Mild-mannered reporters by day, Greg Phillips and Nick Duke share an intense love of comic books that has made them the Hard-Traveling Fanboys. Over the course of their travels through comicdom, they have encountered numerous stories via the wonder of trade paperbacks and graphic novels. Once a month, Nick and Greg will review one of those collections in The Longbook Hunters.
Greg: This month saw the unveiling of Marvel’s “Daredevil” on Netflix, and it’s got the comics and TV worlds buzzing. What better time, then, to visit one of the many prominent creative tenures on the character? This week, Nick and I become the Longbook Hunters once more to examine “Hell to Pay Vol. 1” by Ed Brubaker and Michael Lark.
This story takes place in the midst of Brubaker and Lark’s multi-year run on ol’ Hornhead’s monthly title, following a story that took Matt Murdock overseas and even to prison.
Nick: One thing you’ll find as we work through this review is that Greg and I may not be exactly sure where this fits in the pantheon of Daredevil’s history, as we haven’t read that many Daredevil stories in our time. Me, I’ve read the Kevin Smith run and that’s about it.
So, I know this story took place after “Civil War,” and I know Daredevil’s identity was exposed at some point prior to Civil War, but I’m not entirely sure how long after Civil War it comes and what events have transpired since then.
I was also largely unfamiliar with some of the characters used here, such as Matt Murdock’s wife, Milla Donovan. I wasn’t even aware Daredevil had married until picking up this story. In addition to Milla, there were others I was unfamiliar with such as Melvin Potter, a villain formerly known as The Gladiator, that Murdock’s law firm agrees to defend. Speaking of the firm, another new character (new to me, anyway) was Becky Blake, who it turns out is a longtime recurring Daredevil character that I was somehow unaware of.
Anyway, I say all that to say this: This is a story that featured numerous characters I had never heard of before. It is also a story that takes place midway through a creative team’s run. These two factors in almost any other situation would add up to create a trade paperback that I would have a hard time following or understanding. Not the case here. Brubaker and Lark do an incredible job of making this book feel new reader-friendly, even if certain details are based in longtime continuity. The first issue of the trade provides a nice recap of the Matt and Milla romance from her point of view, helping to understand the character and how she views her husband and his double life.
From there, it’s a breeze of a read that weaves enough mystery to keep you intrigued, It’s not often I blow through an entire graphic novel in a single sitting, but I burned through about 80 percent of this one in one reading. It’s that much of a page-turner.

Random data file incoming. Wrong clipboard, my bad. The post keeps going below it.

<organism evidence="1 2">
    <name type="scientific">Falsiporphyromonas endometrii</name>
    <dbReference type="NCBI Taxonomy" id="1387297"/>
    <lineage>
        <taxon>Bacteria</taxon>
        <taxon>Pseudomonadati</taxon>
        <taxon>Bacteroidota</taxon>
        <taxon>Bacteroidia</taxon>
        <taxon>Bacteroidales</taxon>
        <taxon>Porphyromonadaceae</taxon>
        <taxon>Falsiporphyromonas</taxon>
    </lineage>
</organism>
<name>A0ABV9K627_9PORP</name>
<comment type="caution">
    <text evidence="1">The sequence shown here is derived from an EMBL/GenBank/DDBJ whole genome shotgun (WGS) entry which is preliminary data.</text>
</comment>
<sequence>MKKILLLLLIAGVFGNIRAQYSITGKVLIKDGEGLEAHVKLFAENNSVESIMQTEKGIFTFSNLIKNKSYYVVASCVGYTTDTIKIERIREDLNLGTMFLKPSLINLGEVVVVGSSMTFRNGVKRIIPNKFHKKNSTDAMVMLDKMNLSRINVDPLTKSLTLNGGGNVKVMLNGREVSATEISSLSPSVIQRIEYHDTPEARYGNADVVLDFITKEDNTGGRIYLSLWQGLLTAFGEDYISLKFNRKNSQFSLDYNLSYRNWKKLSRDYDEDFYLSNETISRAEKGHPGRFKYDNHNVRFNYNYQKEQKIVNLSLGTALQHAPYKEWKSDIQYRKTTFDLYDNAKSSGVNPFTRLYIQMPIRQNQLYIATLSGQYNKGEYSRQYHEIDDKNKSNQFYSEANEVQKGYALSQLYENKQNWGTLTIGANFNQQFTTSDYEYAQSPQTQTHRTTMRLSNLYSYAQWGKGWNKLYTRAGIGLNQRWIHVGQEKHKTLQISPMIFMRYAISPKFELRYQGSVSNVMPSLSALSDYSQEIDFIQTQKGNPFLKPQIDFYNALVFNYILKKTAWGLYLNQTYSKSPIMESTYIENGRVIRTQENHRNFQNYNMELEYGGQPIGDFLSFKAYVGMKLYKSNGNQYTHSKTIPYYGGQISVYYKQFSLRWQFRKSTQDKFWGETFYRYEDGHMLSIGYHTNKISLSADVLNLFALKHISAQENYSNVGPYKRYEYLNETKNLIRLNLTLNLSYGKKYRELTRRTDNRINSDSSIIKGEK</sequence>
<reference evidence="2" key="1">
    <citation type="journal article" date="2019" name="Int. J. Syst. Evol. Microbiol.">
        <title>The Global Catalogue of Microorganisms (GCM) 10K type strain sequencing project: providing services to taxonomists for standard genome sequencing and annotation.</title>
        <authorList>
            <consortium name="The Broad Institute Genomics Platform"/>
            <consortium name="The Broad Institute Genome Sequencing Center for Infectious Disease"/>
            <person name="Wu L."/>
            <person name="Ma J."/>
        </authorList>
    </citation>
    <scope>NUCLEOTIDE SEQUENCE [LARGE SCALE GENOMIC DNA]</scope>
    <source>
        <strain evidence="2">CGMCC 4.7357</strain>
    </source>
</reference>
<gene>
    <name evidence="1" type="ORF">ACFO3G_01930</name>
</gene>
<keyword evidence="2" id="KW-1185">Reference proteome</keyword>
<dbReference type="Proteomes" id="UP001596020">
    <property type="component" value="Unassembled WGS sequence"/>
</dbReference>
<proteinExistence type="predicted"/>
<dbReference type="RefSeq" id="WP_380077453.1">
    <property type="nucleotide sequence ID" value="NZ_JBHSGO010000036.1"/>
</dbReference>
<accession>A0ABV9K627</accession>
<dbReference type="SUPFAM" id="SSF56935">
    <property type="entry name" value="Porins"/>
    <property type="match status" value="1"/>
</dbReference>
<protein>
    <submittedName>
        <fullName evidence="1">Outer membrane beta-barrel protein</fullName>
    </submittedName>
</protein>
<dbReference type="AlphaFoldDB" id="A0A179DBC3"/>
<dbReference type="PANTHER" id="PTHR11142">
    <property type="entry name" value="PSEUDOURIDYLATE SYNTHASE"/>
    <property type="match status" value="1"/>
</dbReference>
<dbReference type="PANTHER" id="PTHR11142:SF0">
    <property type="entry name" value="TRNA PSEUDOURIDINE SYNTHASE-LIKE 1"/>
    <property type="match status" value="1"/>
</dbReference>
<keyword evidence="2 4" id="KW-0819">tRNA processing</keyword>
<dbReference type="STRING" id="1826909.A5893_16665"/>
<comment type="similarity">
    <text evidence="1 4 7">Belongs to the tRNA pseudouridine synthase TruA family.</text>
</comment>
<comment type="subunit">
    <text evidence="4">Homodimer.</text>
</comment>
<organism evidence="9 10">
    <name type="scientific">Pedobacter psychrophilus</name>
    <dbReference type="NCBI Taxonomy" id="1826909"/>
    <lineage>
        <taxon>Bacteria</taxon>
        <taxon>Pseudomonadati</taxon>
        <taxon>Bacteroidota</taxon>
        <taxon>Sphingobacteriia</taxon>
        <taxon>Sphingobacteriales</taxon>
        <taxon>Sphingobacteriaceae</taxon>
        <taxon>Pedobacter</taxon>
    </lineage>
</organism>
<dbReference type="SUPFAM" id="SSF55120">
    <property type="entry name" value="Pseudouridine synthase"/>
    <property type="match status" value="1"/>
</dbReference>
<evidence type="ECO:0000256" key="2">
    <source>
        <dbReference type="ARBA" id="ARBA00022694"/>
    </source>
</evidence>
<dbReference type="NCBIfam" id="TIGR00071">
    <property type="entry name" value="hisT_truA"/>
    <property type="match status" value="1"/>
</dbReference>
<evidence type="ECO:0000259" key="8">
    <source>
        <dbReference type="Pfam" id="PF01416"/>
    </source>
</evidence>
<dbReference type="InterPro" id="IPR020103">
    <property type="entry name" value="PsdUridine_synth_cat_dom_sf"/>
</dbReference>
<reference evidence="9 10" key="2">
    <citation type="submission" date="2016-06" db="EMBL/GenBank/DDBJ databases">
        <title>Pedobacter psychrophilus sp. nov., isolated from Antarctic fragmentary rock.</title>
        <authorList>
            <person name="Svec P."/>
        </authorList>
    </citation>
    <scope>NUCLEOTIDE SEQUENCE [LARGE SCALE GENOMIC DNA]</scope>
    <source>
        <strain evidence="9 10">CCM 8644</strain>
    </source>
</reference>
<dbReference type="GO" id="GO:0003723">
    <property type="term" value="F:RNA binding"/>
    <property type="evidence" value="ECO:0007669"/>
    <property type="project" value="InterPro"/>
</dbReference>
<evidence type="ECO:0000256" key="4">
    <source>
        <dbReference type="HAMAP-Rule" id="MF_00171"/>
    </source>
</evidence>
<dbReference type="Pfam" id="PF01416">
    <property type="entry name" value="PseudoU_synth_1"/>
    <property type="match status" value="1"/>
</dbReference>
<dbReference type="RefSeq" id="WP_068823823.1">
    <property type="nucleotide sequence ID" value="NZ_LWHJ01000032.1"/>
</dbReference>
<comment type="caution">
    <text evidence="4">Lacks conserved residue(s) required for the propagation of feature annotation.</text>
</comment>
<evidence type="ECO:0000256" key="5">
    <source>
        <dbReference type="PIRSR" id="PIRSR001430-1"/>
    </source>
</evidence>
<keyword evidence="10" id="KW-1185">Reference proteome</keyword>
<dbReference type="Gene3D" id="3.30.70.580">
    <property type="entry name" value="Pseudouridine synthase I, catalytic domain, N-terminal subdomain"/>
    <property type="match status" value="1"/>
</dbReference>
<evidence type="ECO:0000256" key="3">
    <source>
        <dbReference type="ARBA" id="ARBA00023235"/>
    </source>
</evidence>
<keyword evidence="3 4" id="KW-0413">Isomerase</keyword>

Greg: Yeah, “Our Love Story,” the issue that begins this collection, is a tremendous introduction to Daredevil’s world and his status quo. It doesn’t hurt that it’s brilliantly illustrated by Lee Weeks. It recounts their love story, obviously, and gives new readers insight into who Milla is, as she hasn’t been featured in Daredevil’s few off-the-page adaptations.
Every trade needs at least a page outlining the events leading into it, and this one replaces that single page with an entire issue, which is great.
After that, Brubaker and Lark take us on an old-fashioned noir mystery ride that proves the old Gotham Central team never lost its touch.
Nick: The central plot here involves the aforementioned Melvin Potter, who is serving time at Ryker’s Island. When Potter is accused of murdering two of his fellow inmates, the also aforementioned Becky Blake convinces Matt and Foggy Nelson to take on his defense.
It turns out that Potter’s transformation into the Gladiator is somewhat of a psychotic state, in which he is not in control of his actions and shows true remorse. In this instance, however, Potter denies ever committing the murders. Matt suspects Melvin is hiding something, but isn’t sure what. This mystery surrounding Melvin’s motivations and who, if anyone, is pulling his strings, makes up the crux of the plot.
Along the way, however, we see Matt and Milla’s marriage weakening as the days go by. We also see Matt’s borderline dependence on his life as Daredevil, using it as a coping mechanism for the numerous tragedies he has experienced and the state of his marriage.
But the plot here wasn’t as important to me as the tone of the book. Brubaker and Lark did a fantastic street-level, noirish, gritty story in Gotham Central, and have managed to largely replicate that tone here. I love fantastical superhero fare, but this kind of book is right in my wheelhouse, so to speak.
Greg: You do love your grim and gritty crime books. Luckily, so do I!